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on December 15, 2011
Wow... some funny reviews below. I bought this book on the recommendation of a friend whose homeschooled Kindergartner loves learning and has been reading for close to two years. I've been an English teacher for ten years and have grown increasingly disenchanted with both public and private schools; I've watched bright, creative, passionate young people have the love of learning sucked out of them by a flawed and over-burdened system, or, worse, fall between the cracks because they have learning differences, despite the fact that they have amazing minds.

To the readers who assert that this book is for rigid, obsessive parents, I would urge them to read it again. It's not about rigidity, but about fostering excellence, which does take some hard work. I'm sure that this style of homeschooling is not for every child and every family, but it provides hundreds of resources, and I think there's something here for everyone. Granted, if you're not interested in a Classical approach, you may want to look elsewhere. But I would urge you to consider it, even if it sounds foreign or daunting.

And now for my snotty asides: the reviews that are rife with spelling and grammar errors, and insist that the methods in this book are too demanding for children, are a bit hard to take seriously, you know? Other reviews are clearly written by parents who are intimidated because of how little education they themselves have... but the wonderful thing about homeschooling is that you get to learn WITH your children. It should be exciting to you, and if it's scary to confront all of the science, math, history and literature that you don't know, so much the better! Don't we want to teach our children to seek knowledge, and to try things that are difficult? And what better way to do that than to model it ourselves? If you are a lifelong learner, your children will be too.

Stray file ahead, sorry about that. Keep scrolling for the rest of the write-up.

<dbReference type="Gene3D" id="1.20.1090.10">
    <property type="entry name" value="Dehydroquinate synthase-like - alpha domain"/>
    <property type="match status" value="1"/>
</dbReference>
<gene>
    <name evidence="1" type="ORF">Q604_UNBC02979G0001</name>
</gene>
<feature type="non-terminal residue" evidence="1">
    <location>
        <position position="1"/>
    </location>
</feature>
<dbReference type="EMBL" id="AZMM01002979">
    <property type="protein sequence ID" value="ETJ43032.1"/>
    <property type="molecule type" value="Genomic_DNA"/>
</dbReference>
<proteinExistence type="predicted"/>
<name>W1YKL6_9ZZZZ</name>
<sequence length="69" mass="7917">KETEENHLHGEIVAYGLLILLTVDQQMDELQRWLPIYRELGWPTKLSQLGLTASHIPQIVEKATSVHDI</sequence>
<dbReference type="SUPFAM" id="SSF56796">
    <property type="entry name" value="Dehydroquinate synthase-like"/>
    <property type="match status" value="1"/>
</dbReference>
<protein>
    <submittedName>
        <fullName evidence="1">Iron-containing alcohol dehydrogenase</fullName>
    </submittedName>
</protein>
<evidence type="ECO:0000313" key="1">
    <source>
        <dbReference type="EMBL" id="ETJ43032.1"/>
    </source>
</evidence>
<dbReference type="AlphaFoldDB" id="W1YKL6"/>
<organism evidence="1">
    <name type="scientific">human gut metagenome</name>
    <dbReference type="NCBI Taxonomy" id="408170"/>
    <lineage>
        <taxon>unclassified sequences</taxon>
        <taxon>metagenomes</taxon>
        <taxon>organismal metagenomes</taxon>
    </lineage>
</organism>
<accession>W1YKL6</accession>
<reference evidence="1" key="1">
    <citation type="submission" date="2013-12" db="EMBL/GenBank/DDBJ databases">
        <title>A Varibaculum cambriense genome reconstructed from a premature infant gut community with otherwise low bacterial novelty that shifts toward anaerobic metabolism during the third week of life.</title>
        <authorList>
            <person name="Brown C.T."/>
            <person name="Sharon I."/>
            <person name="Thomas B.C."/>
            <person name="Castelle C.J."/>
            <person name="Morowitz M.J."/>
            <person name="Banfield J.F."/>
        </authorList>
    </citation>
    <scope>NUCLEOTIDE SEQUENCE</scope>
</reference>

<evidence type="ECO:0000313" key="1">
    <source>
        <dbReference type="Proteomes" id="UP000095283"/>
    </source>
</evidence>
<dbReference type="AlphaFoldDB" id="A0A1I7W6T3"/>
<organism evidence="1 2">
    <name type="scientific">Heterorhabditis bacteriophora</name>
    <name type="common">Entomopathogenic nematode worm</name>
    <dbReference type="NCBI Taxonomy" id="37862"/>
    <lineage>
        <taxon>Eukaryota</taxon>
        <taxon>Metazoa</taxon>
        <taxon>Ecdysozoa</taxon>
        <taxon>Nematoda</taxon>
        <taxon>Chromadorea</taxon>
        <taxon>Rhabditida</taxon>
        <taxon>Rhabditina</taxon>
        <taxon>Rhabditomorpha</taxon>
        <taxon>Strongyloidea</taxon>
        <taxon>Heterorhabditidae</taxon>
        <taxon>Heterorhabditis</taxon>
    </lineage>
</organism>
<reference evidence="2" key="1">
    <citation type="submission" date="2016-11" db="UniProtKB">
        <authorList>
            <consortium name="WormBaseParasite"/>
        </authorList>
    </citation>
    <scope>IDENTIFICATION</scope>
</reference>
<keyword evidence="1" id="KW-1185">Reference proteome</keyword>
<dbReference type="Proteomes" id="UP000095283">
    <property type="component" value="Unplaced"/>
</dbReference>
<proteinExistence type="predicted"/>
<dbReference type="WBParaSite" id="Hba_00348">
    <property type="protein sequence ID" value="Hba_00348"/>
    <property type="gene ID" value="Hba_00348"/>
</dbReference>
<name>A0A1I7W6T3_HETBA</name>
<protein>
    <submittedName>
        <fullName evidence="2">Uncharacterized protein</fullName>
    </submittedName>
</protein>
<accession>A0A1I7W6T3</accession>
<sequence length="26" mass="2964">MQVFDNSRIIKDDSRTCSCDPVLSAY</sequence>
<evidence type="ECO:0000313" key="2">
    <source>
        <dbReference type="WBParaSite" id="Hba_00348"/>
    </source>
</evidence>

I have the greatest respect for those deeply religious Christians who indicated that while this book has much to offer, it's lacking in religious education, and they make up for on their own with Biblical study, many of whom include Biblical languages in said study.

I have less respect for the reviewers who are worried that the lessons of "those evil Pagan Greeks" will teach their children to question. Here's my favorite quote from a reviewer below: "I pray God will open the blind eyes of those lusting after intelectualism (note the spelling error) and lead them to True Wisdom of God! What good is Homer and Shakespeare to the soul?"

What good is Homer and Shakespeare to the soul!?! Don't you actually mean What good ARE Homer and Shakespeare to the soul? I don't even know how to begin to answer that. It's a clear case of "If you have to ask..."

I begin to see why literacy rates amongst the middle class are declining, and most high school students will never take Calculus. Buy the book if you're a homeschooler or teacher interested in educating thoughtful, interesting, interested critical thinkers.
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on June 9, 2010
I am a young parent based in Lagos, Nigeria. While I have been bothered with the quality of education in my own immediate enviroment, I have always been thinking about how my kids education will be world class and alas I found TWMT on Amazon, bought and read it and eversince then I have been consulting it and I've even recommended it to friends.
TWMT teaches you how to educate your child from age zero upto adulthood and the good thing is that the methodology is borderless and alot of the recommended literature readings in the book are readily available,even in Lagos for as low as $1.
For me and my family this book as given us key information about education: